James Swetnam, «The Meaning of toi/j a)kou/sasin at Hebrews 4,2», Vol. 93 (2012) 601-608
The words toi/j a)kou/sasin in Heb 4,2 are frequently taken as referring either to the Israelites of the desert generation who, in contrast to the majority, did believe in God’s care, or to the Christians who, in contrast to the desert generation, do believe. After indicating why each interpretation is unsatisfactory, the note argues from the wording of the entire verse in the context of the epistle as a whole that the words refer to the Christians who heard the words of the Lord as he instituted the Eucharist. He is the one who, through the linkage of faith, makes entrance into God’s rest possible.
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602 JAMES SWETNAM
word â€œhearâ€ in the phrase toi/j avkou,sasin is effective hearing, i.e., obe-
dience, and not just physical hearing.
Another view based on the reading sugkekerasme,nouj is that the words
toij avkou,sasin refer not to anyone of the desert generation but to the Chris-
tian author and addressees of the epistle 5. But if the words refer to the Chris-
tians, it is not clear what point the author is trying to make; it is rather banal
to say that the desert generation should have had faith as the Christians do.
And even if he is making such a banal point, it is not clear why he has used
such an elaborate way to say it, using the verb sugkera,nnumi 6.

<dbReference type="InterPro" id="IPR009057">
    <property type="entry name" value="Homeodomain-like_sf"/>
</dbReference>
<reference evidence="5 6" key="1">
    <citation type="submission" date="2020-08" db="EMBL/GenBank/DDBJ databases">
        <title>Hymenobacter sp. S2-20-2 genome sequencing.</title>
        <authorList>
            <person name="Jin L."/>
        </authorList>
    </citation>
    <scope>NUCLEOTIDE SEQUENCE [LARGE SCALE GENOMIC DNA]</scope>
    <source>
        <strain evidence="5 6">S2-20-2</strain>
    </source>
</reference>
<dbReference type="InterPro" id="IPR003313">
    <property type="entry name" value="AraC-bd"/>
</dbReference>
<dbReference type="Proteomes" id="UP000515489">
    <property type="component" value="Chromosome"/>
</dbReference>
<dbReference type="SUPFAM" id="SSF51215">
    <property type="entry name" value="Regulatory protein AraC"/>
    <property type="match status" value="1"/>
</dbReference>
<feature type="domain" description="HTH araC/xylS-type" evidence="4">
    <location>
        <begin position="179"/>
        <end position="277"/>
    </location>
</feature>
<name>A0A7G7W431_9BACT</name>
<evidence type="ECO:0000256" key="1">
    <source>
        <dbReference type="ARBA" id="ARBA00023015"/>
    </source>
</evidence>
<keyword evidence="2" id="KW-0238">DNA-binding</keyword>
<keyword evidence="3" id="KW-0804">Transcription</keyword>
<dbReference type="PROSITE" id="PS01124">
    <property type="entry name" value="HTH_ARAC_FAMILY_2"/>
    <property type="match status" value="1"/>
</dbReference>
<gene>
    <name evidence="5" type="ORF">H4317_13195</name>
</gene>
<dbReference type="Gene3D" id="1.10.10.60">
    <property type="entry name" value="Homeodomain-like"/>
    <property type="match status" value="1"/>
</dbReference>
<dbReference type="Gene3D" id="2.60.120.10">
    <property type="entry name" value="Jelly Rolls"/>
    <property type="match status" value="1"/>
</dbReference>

Another view, based on the reading sugkekerasme,nouj, is that the words
toij avkou,sasin should be construed as a dative of advantage, â€œfor the ben-
efit of those who had heardâ€. This interpretation, however, relies on a tex-
tual variant that lacks strong support in the manuscript tradition 7.
The identity of those referred to by the words toi/j avkou,sasin, is of
secondary importance, since the main point would be to emphasize for
the Christian addressees the importance of individual responsibility 8. But
in the discussions of the possible persons referred to by the words toi/j
akousasin one group of persons prominent in the epistle has been ignored.
II. Another Suggested Interpretation
Four elements regarding 4,2 need explaining with regard to a basic un-
derstanding of the words â€œthose who (had) heardâ€ (toi/j avkou,sasin): 1) the
identity of â€œthose who (had) heardâ€; 2) the nature of â€œthe word heardâ€ (o`
logoj th/j avkoh/j); 3) the precise force of the phrase mh. sugkekerasme,nouj
th/ pistei; 4) the meaning in the context of kai. ga,r evsmen euvhggelisme,noi
1) â€œThose who (had) heardâ€ must refer to a group other than the group
referred to by the word avkou,santej in 3,16, i.e., the desert generation, all
of whom rebelled 9. That is, they â€œheardâ€ in the sense only of becoming
aware of the message, not in the sense of also obeying what they had
heard. For the avkou,santej of 3,16 did not believe whereas the avkou,santej
of 4,2, by implication, did.
At first glance, given the fact that the immediately preceding verse im-
plies that no one of the desert generation believed, the avkou,santej of 4,2
This view is advanced by ATTRIDGE, Hebrews, 125-126.
â€œThis is the least unsatisfactory interpretation, but the possibility of prim-
itive corruption is not to be ruled out â€¦â€ (ELLINGWORTH, Hebrews, 243).
ELLINGWORTH, Hebrews, 243. Ellingworth himself does not hold this view.
Cf. SPICQ, Lâ€™Ã‰pÃ®tre aux HÃ©breux, 81.
For the sake of the argument the minority who did believe is ignored by
the author of Hebrews, as explained above.
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